How expensive is offshore? (part 1)

In my last projects, project leaders, architect and designers were often FORCED to offshore the realization of a certain amount of functionality or effort. Especially european companies made strategic decisions, regardless whether current projects are suitable or not to be outsourced. I observed the projects some years and made the following assumptions:

  • experienced, corporate developers write instead of (Java) code, fine grained, word specifications. Because of the fine granularity the specifications often cannot be synchronized with the code
  • software developed by external entities (e.g) offshore companies is almost not reviewed internally. Because of deadlines and pressure, internal developers often tend to rewrite part of code (in an inofficial way),  instead of refuse the iteration result.
  • offshore companies / outsource partners have to learn about the specific domain and customer needs. This can be a long and tedious process. Corporate developers already have the domain knowledge. They also know the customer directly (this is very efficient, but not always wished)
  • the technical skills of offshore partners are on average good. BUT:  it is hard to set a standard like coding conventions, design decisions etc.It seems like in many offshore companies the developers work only a short period of time for one project and the change to another. It is hard in this circumstances to find a responsible developer. The idea of "shared code ownership" is also very hard to establish - no one feels responsible for a given piece of code.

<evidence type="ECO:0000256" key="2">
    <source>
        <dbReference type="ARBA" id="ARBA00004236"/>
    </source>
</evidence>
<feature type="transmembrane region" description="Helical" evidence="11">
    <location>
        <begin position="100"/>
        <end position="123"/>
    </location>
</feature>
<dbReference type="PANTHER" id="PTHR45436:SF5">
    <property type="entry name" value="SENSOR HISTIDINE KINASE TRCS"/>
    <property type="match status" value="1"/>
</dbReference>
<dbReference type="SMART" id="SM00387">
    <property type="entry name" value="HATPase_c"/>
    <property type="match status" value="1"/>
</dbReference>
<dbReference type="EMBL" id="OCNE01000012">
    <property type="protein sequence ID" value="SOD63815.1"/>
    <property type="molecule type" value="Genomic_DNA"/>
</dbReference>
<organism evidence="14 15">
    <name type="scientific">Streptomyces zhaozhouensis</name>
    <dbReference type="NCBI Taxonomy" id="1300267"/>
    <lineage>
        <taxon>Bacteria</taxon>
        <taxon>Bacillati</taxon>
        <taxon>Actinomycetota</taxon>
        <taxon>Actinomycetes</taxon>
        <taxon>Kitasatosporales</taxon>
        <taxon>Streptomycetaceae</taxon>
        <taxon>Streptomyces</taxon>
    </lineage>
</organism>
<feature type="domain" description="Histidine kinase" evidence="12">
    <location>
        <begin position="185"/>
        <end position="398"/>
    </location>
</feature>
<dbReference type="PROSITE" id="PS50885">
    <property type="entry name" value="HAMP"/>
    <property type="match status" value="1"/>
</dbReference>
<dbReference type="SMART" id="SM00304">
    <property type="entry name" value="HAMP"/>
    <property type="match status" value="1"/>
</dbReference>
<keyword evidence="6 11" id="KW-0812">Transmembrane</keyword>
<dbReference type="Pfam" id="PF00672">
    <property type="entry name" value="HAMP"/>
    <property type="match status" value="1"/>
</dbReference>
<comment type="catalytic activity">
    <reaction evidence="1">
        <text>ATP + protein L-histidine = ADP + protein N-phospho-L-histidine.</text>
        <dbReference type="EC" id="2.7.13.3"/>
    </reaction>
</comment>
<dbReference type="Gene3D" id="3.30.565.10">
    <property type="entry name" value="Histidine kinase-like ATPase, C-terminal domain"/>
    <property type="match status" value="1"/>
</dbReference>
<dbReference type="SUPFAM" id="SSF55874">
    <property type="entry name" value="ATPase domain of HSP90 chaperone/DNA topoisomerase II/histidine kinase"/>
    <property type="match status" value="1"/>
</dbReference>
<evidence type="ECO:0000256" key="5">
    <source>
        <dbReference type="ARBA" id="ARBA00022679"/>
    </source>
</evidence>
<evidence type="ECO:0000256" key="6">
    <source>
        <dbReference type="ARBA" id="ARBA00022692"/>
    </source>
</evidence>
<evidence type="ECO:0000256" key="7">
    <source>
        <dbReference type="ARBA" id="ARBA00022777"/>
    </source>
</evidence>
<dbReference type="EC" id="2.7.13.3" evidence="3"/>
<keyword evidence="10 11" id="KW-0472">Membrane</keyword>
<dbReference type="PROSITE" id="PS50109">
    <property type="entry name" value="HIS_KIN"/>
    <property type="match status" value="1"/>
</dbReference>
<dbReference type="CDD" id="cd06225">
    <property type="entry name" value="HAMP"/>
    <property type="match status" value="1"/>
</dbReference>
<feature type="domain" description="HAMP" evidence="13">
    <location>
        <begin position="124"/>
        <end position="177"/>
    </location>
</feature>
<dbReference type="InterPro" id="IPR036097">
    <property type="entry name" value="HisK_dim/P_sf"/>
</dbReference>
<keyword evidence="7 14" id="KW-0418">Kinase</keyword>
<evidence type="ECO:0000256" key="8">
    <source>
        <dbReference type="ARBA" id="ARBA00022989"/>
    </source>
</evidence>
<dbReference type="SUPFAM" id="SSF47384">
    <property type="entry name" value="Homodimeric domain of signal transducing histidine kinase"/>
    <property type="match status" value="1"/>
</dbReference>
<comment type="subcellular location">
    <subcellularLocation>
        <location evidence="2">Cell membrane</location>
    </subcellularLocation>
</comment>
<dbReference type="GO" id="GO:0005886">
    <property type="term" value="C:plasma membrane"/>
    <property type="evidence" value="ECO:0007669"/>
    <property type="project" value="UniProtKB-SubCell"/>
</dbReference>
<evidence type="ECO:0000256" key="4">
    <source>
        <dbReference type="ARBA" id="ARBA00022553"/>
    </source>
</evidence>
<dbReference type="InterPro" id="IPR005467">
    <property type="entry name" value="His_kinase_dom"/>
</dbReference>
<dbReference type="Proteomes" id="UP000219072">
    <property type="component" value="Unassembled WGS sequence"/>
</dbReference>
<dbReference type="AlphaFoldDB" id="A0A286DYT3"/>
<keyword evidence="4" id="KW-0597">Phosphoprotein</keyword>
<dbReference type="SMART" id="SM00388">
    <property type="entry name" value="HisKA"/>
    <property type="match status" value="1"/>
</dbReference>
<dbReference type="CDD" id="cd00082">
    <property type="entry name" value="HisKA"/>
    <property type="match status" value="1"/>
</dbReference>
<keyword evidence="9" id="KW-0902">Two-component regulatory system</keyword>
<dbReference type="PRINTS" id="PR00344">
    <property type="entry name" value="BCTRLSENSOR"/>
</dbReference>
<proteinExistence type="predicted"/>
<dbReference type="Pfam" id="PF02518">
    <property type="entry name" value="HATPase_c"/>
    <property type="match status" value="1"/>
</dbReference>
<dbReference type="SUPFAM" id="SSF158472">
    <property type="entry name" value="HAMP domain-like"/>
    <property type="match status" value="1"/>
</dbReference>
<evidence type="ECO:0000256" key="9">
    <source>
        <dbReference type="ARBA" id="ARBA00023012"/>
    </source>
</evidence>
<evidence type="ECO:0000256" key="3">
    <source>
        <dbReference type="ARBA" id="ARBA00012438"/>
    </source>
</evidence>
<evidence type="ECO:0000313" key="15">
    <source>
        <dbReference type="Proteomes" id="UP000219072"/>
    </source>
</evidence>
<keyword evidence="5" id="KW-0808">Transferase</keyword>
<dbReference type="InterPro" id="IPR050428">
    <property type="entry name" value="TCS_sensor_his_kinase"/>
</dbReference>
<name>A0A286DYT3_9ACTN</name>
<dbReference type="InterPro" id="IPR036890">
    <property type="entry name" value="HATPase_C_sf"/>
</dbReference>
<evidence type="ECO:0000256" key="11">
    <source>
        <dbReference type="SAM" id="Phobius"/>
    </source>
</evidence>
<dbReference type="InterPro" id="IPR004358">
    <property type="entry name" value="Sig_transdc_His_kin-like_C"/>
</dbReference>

I asked developers, architects, project leaders and even managers about efficient and in budget offshore projects, but I found only negative answers and samples. From my point of view: the problem here is not the offshore or outsource strategy itself, rather then the project context or category. The offshore strategy is great in case the functional and non-functional requiremens are well defined (should be bullet-proof). In most business or even problem-solving applications is especially this not given. The domain expert (often customer), is often not able to specifiy the application at fine grained level. In that cases a an agile or XP strategy is more suitable. BUT: the customer has to be involved in the development process. Now we have two possibilities to meet the requirement:
  • develop the software on-site (with externals partners). Can be this approach be still called "offshore"? :-)
  • also to "offshore" the customer or domain expert to the development team.
The second suggestion is very hard to establish :-), the first is actually not a offshore, but a kind of onsite-development.Offshore can be very efficient, in case the project domain and functional requirements are obvious. This is especially the case in technical software like: databases, application servers, JDBC drivers or technical infrastructure.
The more expert and domain knowledge is needed, the more iterations are needed to solve the problems. The communication becomes a real problem, because every iteration has some fractions which is in proportion to the distance between the domain experts and the developers. So offshore development can be very efficient, in case the developers and domain experts are sitting in the same room :-). But this is not the classical definition.